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Monzo Raises Doubt Over Ability to Continue; Le Tote and Lord & Taylor Enter Bankruptcy

Monzo

The FGB Digest brings you the latest news on the world’s fastest growing direct-to-consumer and challenger brands. In today’s edition: Monzo raises doubt over ability to continue; Le Tote and Lord & Taylor enter bankruptcy; and Point launches new challenger bank in US. 

Monzo raises doubt over ability to continue

Disrupter bank Monzo has flagged “significant doubt” over its ability to continue as a going concern, after doubling its losses during the pandemic.

The bank’s losses widened from £47.2m to £113.8m amid a hiring spree, marketing and US expansion. This came even as revenues more than tripled to £67.2m from £19.7m. 

Monzo lent out a huge £143.9m, compared to £19.2m in the previous year, but it said it expects credit losses to climb to £20.3m from £3.9m. Of that, £4.1m has been set aside for a heightened default risk associated with coronavirus.

In its latest annual report, Monzo said uncertainty created by coronavirus “cast significant doubt” on its ability to continue. However, it added that its directors were “confident in Monzo’s ability to execute its business plan and raise capital if necessary”.

Last month the bank raised £58m from investors at a 40% discount to its previous valuation. “Our revenue streams have been significantly impacted by the COVID-19 pandemic and resulting macro-economic uncertainty,” Monzo said. “Regulatory reviews will also lead to stricter financial crime requirements.”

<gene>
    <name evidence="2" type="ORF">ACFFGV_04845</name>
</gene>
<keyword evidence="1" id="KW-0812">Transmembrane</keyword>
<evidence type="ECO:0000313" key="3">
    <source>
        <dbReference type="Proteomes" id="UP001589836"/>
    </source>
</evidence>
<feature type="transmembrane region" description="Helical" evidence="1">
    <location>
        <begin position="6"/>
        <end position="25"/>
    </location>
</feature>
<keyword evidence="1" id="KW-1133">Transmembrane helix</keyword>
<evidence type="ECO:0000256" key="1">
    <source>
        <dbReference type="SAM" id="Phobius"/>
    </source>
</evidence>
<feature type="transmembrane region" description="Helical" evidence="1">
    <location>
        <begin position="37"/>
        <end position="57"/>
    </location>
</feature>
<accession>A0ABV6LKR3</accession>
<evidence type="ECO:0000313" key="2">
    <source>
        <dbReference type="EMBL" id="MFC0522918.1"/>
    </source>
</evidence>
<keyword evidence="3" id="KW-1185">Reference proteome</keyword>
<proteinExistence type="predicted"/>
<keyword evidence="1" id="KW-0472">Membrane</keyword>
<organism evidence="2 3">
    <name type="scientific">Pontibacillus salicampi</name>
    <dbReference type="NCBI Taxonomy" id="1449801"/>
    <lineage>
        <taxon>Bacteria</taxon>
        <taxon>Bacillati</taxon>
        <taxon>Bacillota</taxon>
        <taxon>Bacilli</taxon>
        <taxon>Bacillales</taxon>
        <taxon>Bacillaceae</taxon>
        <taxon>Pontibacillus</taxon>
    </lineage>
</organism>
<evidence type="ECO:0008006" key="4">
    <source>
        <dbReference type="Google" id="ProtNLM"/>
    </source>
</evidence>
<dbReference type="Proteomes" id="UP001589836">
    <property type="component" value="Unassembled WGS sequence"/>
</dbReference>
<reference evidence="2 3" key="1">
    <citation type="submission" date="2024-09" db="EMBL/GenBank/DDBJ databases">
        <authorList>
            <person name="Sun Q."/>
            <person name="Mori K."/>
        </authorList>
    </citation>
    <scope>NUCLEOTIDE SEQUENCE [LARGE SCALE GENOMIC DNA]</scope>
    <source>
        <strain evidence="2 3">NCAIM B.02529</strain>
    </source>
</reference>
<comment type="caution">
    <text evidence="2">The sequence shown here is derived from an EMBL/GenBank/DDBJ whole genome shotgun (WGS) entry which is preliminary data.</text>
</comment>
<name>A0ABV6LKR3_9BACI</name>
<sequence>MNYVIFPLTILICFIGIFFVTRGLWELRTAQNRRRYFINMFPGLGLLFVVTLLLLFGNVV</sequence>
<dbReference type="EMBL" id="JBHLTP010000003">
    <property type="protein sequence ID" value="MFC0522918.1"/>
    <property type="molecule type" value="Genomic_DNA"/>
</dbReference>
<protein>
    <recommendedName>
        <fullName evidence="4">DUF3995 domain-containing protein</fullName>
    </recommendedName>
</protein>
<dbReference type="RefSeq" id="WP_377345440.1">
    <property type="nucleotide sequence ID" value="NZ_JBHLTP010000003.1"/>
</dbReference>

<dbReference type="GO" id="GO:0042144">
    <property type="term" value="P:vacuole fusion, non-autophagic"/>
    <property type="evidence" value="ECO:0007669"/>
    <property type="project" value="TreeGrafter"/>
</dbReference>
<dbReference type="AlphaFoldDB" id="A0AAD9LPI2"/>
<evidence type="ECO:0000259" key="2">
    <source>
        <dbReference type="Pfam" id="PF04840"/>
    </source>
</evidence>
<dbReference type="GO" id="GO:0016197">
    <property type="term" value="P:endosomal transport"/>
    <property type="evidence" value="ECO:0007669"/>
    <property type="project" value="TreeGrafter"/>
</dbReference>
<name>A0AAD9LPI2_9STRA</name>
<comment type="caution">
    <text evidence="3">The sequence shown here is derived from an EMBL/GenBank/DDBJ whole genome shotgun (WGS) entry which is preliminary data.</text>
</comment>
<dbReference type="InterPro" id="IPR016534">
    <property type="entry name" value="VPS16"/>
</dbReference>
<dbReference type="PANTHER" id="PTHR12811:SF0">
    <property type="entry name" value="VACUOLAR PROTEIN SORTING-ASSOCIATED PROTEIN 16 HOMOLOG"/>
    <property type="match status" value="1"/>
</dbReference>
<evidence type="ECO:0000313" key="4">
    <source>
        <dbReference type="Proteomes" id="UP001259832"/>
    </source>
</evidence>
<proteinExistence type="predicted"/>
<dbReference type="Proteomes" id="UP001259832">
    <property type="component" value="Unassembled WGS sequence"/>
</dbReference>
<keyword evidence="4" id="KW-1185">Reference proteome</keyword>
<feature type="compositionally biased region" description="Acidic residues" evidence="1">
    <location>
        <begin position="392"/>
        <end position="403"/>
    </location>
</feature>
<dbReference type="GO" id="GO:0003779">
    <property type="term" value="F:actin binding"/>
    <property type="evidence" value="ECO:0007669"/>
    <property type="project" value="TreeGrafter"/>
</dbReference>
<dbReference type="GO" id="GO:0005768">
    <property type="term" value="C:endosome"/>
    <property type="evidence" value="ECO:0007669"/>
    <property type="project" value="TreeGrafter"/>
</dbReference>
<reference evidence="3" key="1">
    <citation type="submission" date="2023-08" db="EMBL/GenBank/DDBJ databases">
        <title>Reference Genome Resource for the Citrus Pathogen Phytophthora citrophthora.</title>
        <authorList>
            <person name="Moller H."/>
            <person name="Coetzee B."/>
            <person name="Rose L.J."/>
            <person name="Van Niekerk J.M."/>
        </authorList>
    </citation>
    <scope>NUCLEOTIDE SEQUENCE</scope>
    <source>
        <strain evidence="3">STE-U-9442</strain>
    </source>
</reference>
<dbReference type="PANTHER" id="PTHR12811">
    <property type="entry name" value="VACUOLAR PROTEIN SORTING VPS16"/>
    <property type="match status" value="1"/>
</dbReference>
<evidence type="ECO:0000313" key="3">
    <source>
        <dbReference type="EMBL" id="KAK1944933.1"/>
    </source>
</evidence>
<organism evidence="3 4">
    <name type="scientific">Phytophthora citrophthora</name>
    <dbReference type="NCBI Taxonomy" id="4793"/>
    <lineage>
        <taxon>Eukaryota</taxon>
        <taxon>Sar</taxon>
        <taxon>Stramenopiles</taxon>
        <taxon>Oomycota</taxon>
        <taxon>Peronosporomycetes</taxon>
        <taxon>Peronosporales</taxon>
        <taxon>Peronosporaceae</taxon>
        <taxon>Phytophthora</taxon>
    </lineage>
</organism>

Le Tote and Lord & Taylor enter bankruptcy 

Le Tote’s bold strategic move to buy Lord & Taylor for USD$75m last year wasn’t enough to keep both companies from bankruptcy court in the midst of the coronavirus crisis. 

Along with its Lord & Taylor business, Le Tote filed for Chapter 11 bankruptcy protection in the Eastern District of Virginia on Sunday. 

The company temporarily closed its 38 stores in March and carried on business through its Le Tote and Lord & Taylor web sites, but it wasn’t enough. The firm, which has 651 employees, came to court with USD$137.9m in funded debt obligations. 

Le Tote’s bankruptcy leaves a lot of unpaid debts for big-name designers and brands. 

“Since founding Le Tote, it’s been our mission to push the boundaries of retail,” said Rakesh Tondon, Le Tote’s chief executive officer and founder, when the deal with Lord & Taylor was signed a year ago this month.

Although it was just a year ago, no one was thinking back then that the future of retailing would include a complete industry-wide shutdown, a global pandemic and an unprecedented wave of bankruptcies. 

Point launches new challenger bank in US

Point, a new challenger bank in the US, has launched publically with an invite system. While Point is technically providing a bank account, the company focuses on rewards associated with a debit card.

Many challenger banks want to provide a simple banking experience for the underbanked. Point doesn’t have the same positioning. Creating a Point account is more like joining a membership program.

When you sign up, you get a debit card with some level of insurance as it’s a Mastercard World Debit card. You can expect some trip cancellation insurance, rental car insurance, purchase insurance, etc.

As the name of the startup suggests, you earn points with each purchase. You get 5x points on subscriptions, such as Spotify and Netflix, 3x points on food, grocery deliveries and ride sharing, and 1x points on everything else. Points can be redeemed for dollars — each point is worth USD$0.01. In addition to that, Point is going to create a feed of offers with discounts, content, events and more.

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